As we recapped in Chick Recap: Take 2, chicks that were big enough to leave the fibreglass brooder had the steel brooder to sleep in at night and a grassed area to eat and run around in during the day. However one day when I counted them as usual, two were missing. I had a look around the yard and much to my horror, i found two piles of feathers and some intestines. I ran in to tell Kel and he came out to investigate. He thinks it was a Kookaburra as there was a feather from one lying next to the remains. We think it may have happened early in the morning as the chicks can just exit the brooder into the yard when they wake up and that morning Solomon (our Blue Heeler) happened to have slept the whole night inside so consequently wasn’t in his kennel, which is right next to the chick’s yard to protect them.
It was a sad day for us and even though we already had lost a few chicks due to various different things, it was a cruel reminder of how defenceless they are out in the open. Having them completely free range wasn’t an option anymore until they were big enough not be picked off by birds of prey. We didn’t want to keep them locked up either and netting the entire area would be expensive and annoying when checking water and feed etc.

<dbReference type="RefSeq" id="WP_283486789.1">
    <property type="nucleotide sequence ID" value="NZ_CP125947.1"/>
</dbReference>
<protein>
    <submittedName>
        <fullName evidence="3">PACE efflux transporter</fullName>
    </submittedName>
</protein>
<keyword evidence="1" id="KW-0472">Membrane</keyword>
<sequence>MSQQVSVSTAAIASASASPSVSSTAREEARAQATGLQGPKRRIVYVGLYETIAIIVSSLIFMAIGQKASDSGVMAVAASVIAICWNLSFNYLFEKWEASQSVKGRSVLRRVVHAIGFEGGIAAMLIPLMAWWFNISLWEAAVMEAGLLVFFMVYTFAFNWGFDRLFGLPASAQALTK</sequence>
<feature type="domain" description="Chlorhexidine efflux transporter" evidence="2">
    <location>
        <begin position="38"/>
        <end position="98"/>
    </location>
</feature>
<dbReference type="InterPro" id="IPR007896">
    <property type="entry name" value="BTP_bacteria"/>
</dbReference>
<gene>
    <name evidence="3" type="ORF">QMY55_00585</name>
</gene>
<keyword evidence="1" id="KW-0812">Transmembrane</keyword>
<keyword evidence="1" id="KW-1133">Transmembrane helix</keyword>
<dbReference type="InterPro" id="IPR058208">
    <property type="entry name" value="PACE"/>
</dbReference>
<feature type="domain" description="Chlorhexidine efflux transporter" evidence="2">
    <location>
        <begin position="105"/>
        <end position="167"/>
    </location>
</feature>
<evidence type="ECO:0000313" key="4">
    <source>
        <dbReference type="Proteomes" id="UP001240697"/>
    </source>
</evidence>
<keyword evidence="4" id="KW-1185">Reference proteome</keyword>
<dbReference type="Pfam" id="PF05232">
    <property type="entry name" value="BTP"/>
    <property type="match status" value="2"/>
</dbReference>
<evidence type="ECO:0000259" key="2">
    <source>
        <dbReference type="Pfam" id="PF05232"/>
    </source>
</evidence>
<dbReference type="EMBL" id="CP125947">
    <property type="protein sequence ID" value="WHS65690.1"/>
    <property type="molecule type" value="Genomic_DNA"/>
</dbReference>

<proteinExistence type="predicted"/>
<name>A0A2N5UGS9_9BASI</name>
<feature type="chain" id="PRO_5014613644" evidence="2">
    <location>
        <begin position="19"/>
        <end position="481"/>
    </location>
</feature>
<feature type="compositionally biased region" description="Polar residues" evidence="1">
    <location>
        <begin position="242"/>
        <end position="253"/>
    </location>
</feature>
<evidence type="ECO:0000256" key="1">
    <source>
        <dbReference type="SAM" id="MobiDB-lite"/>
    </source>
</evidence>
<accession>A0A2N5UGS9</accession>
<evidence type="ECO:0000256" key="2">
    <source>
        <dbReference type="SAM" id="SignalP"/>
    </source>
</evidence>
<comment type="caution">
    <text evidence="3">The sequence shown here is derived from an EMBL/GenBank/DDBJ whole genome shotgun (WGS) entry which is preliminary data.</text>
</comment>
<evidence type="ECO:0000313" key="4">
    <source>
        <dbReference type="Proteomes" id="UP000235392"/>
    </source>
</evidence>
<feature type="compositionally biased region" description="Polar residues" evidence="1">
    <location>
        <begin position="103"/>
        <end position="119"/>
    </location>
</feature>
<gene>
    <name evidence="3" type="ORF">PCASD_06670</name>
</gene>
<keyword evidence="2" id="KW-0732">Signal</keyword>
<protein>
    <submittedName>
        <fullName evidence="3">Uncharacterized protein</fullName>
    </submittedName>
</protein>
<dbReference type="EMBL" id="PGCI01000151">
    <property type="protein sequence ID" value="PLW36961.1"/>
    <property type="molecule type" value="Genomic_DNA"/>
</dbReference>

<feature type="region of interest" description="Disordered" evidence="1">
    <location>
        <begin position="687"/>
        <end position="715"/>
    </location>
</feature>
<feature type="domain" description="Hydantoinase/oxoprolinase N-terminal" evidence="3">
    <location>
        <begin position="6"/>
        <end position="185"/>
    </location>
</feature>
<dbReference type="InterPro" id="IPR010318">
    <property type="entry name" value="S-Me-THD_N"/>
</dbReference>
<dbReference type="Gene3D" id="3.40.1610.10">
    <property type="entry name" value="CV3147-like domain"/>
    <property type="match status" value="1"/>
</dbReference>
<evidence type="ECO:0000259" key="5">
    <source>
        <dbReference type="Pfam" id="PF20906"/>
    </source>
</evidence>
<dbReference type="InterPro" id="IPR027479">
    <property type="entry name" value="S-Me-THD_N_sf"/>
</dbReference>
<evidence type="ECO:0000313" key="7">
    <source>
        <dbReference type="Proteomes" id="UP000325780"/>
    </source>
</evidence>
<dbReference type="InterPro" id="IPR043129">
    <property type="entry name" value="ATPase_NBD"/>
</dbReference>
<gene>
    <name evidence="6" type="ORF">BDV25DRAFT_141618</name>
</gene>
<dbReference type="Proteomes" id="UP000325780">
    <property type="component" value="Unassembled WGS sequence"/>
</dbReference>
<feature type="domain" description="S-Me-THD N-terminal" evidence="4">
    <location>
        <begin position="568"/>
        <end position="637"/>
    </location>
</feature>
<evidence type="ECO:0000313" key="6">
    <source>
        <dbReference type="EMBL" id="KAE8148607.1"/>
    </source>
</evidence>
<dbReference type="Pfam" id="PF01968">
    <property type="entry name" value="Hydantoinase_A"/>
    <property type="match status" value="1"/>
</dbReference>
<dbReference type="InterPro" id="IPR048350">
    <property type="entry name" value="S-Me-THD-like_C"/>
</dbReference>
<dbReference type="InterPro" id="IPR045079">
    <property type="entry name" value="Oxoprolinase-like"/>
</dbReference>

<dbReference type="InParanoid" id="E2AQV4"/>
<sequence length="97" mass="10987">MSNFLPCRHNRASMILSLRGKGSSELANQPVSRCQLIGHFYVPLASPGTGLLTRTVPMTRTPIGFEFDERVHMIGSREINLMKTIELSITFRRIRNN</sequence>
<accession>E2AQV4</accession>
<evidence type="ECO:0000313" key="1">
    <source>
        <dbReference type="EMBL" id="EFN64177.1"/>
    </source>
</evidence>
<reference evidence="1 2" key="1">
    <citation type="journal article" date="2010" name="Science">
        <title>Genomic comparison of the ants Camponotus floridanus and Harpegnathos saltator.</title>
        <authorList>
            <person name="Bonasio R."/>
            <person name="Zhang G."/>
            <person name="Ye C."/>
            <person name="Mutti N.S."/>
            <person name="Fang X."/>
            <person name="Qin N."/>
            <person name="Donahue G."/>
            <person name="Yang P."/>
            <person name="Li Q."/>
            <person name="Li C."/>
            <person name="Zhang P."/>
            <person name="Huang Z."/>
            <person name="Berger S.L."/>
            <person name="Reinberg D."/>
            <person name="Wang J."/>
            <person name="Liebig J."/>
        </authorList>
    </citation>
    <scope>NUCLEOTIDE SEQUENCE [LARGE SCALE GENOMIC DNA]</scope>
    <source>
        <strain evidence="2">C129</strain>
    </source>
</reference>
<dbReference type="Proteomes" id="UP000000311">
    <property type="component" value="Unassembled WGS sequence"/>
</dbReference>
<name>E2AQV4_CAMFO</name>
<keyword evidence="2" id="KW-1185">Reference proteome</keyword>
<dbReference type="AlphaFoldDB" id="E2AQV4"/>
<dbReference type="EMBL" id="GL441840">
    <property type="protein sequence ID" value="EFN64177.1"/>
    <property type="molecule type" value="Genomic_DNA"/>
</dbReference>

After abandoning the wired tunnel, it had promptly sat in the garden not being used. At this point it was crying, ‘Pick me! Pick me!’ so we decided to put all the chicks in there. However instead of letting them out each day like we had done before when we were using the wired tunnel, instead we would just move it around onto fresh grass each day. The chicks were still able to run around, feel the sun and eat fresh grass at the same time as being protected from flying predators. Also by this time it was Summer so only the very young chicks were in need of a heat source so it was okay that the older chicks were now without one.
This also meant that the steel brooder was now out of action. So we decided that instead of having the younger chicks in the fibreglass brooder, which was in the shed on the other side of our backyard, we would move all of the chicks into the steel brooder. The newborn box still remained in the shed.
At our house almost nothing goes to waste so even though the fibreglass showers were no longer being used as brooders, Kel re-purposed them. I’ll let him post about that 😉